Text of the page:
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Israel's High Court Approves Demolition of Sarona Attackers' Homes

In turning down petitions by assailants' families almost completely, court gives green light to destroying all of one home, upper floors of other.

Israel's High Court of Justice on Sunday denied petitions by the families of the two terrorists who committed the shooting attack at Tel Aviv's Sarona Market last month, thus allowing the demolition of the families’ homes to go ahead.
Justice Esther Hayut, Uri Shoham and Uzi Vogelman unanimously approved the demolition, except for the lower story of one of the attackers’ homes.
The two attackers, Khaled Mahamra and Mahmoud Mahamra, are cousins who lived in Yatta and Khirbet Reka near Hebron. They killed four Israelis and wounded 41 in the attack.
Khaled’s family, represented by Hamoked: The Center for the Defense of the Individual, argued in the petition that there was no connection between him and the house slated for demolition; for the past two-and-a-half years Khaled had been studying in Jordan and would come home infrequently. The family also claimed that he returned home only just prior to his arrest because he had decided to stop his studies and work in Israel illegally for a few months.
Mahmoud’s family, also represented by Hamoked, argued that the lower floors of their home should not be destroyed, since Mahmoud lived on the third floor, in a separate unit. The other floors house the parents and four of their eight children, as well as a large storeroom and a candy factory that provides the family with its livelihood.
The family also argued that had they known of Mahmoud’s plans in advance, they would have immediate taken steps to prevent him from taking part in the attack.
In response, the state argued that it had classified information showing that Mahmoud’s brother was privy to Mahmoud’s intent to carry out the attack, as well as information about the father’s access in recent years to weapons.
Justice Shoham wrote in his opinion that the court should totally reject the petition by Khaled’s family and partially accept Mahmoud’s family’s petition by demolishing only the third floor.
“There’s a need to take exceptional steps to create the required deterrence, in order to try and limit as much as possible the criminal terrorist activity that does not balk at the indiscriminate murder of Jews just because they’re Jews,” Shoham wrote.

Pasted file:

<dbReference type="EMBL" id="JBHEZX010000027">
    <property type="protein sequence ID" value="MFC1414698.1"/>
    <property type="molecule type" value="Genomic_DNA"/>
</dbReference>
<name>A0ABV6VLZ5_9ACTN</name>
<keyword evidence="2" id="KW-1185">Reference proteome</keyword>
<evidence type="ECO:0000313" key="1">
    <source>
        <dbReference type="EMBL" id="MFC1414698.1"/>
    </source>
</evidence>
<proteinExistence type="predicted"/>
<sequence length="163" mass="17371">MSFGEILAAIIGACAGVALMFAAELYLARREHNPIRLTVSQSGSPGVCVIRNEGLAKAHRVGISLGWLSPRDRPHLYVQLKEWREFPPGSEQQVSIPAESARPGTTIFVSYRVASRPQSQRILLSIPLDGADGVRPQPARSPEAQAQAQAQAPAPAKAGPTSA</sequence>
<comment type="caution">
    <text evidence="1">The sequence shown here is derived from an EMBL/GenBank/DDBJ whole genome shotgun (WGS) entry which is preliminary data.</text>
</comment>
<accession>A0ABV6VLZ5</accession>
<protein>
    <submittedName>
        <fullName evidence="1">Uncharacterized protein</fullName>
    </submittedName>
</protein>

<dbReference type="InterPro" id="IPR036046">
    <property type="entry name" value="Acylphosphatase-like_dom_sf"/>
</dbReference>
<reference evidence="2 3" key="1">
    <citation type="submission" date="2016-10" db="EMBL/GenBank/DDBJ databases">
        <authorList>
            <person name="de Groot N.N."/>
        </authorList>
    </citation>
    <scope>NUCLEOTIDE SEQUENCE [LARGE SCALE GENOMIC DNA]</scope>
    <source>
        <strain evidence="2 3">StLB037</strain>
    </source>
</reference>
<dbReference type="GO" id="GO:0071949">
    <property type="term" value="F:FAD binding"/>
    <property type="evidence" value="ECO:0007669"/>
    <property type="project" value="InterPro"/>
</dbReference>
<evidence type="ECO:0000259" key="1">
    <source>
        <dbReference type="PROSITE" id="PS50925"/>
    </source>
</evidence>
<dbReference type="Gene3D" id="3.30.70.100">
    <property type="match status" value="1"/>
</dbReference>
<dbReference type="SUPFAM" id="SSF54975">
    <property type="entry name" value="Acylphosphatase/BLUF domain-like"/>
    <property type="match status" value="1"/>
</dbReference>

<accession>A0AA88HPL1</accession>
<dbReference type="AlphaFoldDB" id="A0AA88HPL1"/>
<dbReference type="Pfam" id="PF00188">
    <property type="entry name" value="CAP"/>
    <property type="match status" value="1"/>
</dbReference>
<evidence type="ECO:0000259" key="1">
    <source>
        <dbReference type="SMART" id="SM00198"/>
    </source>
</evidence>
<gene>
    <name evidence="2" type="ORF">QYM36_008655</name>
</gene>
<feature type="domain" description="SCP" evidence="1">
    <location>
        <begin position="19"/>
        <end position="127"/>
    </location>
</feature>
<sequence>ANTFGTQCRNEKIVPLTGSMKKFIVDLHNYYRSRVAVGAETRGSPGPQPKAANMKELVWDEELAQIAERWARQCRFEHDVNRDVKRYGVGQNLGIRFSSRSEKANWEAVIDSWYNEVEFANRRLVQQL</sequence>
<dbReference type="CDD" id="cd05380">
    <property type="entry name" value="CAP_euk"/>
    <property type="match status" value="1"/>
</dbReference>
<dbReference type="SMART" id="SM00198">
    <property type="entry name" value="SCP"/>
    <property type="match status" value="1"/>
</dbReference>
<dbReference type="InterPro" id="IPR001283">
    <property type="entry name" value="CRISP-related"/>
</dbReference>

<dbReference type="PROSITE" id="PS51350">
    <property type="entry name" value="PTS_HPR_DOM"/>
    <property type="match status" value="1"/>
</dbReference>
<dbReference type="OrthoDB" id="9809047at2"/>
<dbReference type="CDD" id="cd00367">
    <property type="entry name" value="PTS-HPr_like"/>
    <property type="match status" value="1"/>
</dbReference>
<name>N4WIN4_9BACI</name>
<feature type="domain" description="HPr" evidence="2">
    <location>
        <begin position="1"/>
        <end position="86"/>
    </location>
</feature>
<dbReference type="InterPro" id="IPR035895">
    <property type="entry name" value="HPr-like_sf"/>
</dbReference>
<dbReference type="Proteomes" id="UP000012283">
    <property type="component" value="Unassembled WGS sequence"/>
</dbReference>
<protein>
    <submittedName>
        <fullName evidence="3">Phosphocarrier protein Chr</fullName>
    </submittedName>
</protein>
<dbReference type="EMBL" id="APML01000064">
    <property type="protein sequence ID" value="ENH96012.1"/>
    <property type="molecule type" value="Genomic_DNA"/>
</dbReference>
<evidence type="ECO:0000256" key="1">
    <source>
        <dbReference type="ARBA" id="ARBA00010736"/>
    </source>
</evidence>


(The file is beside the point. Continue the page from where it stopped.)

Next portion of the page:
His colleague Hayut concurred with Shoham’s ruling, as did Vogelman, although he added a personal objection in principle to demolishing the homes of terrorists’ families.
“As I’ve already said elsewhere, although I do not share what’s stated in it, this regulation [allowing such demolition] obligates us until it is changed, if ever, by an expanded panel,” Vogelman wrote, and added, “On this basis I submit to the response reached by my colleagues.”

Sharon Pulwer
Haaretz Correspondent

read more: http://www.haaretz.com/israel-news/.premium-1.733124Schermata 2016 07 27 alle 23.11.10

Video of the Week New Clashes Erupt Between Israeli Security Forces, Muslim Worshippers

Temple Mount temporarily closed to Jewish visitors after clashes with police

The Temple Mount was temporarily closed to Jewish visitors on Wednesday at the order of Jerusalem District Commander Yoram Halevy after Jews broke visitation rules at the holy site, police said. The Jewish visitors were expelled from the compound for bringing sacred books to the Mount and trying to pray there. After one of the individuals was cautioned, another took out a holy book, and the group was expelled. Meanwhile, renewed clashes erupted between protesters and Israeli security forces near the Lion's Gate in the Old City, where police used stun grenades against the demonstrators. A regular dynamic has developed involving clashes between Palestinians and Israel Police over the past several days near the Lion's Gate. Dozens of Palestinians are present at the site on a regular basis, urging devotion to the Al-Aqsa Mosque on the Temple Mount and condemning Israel. During Muslim prayer times, particularly the midday and nighttime prayers, hundreds and sometimes even thousands have been gathering there.

There have been outbreaks of violence during these periods, including stone-throwing or physical confrontations with the police. In most of these incidents, the police have been using stun grenades and sponge-tipped bullets to disperse the crowds. In a number of cases, journalists in the area have also suffered violence at the hands of the police. On Tuesday, Hassan Shaalan, a reporter for the Ynet news website, was struck by a policeman even after he identified himself as a member of the press. A group of Jerusalem-based journalists released a statement of condemnation over the incident and called on the police to permit reporters to do their jobs. The Jerusalem Police responded: "This involved an incident that took place in the course of violent disturbances of the peace that occurred in Jerusalem while the police were acting to remove the demonstrators from the street after some of them refused to vacate. The forces working on the scene are under constant threat to their lives. http://www.haaretz.com/israel-news/1.802141

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